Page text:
The Golden Age of Immigration
By Bryan Caplan
The Gilded Age was no libertarian paradise, and it certainly had far lower per-capita GDP than the modern world. Nevertheless, the Gilded Age was awesome in many important ways. Above all, as Goldin, Cameron, and Balarajan explain in Exceptional People: How Migration Shaped Our World and Will Define Our Future, the world was never closer to the principle and practice of open borders:
Despite the erection of selective barriers to Chinese immigration to Australia, the United States, and Canada in the mid- to late nineteenth century, advocates for open migration remained influential. In 1889, the International Emigration Conference defended the freedom of movement as a natural right: “We affirm the right of the individual to the fundamental liberty accorded to him by every civilized nation to come and go and dispose of his person and his destinies as he pleases.” International migration may have been fiercely contested from some corners and for some people during the late nineteenth century – particularly the Chinese, and also southern Europeans and Slavs – but an ideology of economic openness and liberalism prevailed overall.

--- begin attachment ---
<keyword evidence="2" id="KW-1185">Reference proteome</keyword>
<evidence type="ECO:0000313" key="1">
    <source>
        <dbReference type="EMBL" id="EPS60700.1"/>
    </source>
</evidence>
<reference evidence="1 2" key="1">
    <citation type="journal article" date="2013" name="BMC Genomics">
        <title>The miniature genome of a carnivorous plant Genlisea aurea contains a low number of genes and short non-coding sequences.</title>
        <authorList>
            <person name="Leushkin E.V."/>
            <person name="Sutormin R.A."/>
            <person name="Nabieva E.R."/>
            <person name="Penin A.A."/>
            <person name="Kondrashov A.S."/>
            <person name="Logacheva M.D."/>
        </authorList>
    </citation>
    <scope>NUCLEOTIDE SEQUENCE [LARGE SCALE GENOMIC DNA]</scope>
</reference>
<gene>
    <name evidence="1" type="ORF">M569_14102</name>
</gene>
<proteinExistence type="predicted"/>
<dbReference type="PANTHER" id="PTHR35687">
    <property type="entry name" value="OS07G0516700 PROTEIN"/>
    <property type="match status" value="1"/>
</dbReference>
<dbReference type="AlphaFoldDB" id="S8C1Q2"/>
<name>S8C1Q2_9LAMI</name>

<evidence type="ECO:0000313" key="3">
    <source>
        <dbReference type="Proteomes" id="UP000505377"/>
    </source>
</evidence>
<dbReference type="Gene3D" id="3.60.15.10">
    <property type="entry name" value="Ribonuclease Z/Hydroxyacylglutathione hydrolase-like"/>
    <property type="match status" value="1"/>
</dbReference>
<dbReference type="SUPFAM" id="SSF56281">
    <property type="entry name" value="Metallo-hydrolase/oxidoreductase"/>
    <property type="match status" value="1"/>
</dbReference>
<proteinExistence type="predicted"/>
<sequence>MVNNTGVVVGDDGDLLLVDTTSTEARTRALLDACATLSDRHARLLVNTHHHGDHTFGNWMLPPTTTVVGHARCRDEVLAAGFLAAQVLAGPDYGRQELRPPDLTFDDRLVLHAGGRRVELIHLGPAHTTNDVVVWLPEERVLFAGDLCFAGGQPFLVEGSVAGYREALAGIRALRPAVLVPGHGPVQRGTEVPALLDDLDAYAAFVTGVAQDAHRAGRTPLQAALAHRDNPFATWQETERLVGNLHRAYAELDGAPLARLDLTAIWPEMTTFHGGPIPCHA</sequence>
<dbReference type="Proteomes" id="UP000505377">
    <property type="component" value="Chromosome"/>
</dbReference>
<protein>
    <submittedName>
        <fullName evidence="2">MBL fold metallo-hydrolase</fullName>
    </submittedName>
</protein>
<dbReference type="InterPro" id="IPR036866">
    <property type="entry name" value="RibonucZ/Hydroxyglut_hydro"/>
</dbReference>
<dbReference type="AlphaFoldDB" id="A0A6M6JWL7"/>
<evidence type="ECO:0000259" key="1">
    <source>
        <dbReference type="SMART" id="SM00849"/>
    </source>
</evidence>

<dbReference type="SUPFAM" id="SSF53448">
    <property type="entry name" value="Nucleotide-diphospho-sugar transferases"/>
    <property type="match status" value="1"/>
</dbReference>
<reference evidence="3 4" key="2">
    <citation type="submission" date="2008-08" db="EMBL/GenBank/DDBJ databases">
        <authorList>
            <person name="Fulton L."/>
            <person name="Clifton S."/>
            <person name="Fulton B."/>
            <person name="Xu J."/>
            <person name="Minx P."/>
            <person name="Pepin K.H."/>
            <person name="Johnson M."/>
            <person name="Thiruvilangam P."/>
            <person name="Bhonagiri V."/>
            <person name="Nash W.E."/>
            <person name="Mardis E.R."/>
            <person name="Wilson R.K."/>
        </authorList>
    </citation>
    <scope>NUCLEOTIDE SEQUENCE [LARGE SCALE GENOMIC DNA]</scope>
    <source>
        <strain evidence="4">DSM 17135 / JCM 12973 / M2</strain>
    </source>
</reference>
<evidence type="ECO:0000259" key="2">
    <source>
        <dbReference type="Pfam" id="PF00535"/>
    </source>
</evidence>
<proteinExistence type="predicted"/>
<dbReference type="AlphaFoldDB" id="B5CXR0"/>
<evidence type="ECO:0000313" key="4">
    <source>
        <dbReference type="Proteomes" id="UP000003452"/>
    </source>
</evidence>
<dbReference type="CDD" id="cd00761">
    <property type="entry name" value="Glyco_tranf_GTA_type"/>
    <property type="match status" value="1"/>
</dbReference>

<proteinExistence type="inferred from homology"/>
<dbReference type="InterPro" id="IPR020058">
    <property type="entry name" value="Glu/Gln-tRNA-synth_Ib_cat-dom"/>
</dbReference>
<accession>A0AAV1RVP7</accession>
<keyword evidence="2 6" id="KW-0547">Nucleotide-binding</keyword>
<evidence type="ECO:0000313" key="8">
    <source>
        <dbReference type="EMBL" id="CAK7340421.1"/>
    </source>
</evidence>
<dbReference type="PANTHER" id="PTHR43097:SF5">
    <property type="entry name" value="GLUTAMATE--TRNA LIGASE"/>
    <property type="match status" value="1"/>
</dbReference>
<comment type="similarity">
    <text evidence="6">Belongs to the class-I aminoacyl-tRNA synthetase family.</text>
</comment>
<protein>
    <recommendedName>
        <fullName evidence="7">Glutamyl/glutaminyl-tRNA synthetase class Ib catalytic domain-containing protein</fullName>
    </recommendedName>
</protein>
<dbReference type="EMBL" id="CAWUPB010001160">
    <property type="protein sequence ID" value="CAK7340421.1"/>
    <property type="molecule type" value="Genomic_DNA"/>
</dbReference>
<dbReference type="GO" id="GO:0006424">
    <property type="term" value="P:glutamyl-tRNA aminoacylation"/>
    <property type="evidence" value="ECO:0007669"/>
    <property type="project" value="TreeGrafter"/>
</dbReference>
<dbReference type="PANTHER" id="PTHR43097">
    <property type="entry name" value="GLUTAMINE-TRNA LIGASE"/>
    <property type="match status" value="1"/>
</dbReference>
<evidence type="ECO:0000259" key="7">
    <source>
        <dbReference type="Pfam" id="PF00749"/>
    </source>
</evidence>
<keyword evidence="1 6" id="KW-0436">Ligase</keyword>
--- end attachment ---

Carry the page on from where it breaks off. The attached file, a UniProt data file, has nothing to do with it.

Imagine – there was a time when elite opinion and public policy took free immigration seriously. All democracy did to tarnish this political miracle was scapegoat Asian immigrants, while leaving the doors open to not just Europe, but Latin America as well. Whatever its flaws, the Gilded Age was truly the Golden Age of Immigration. Libertarians – and anyone who cares about the genuinely poor – should give credit where credit is due.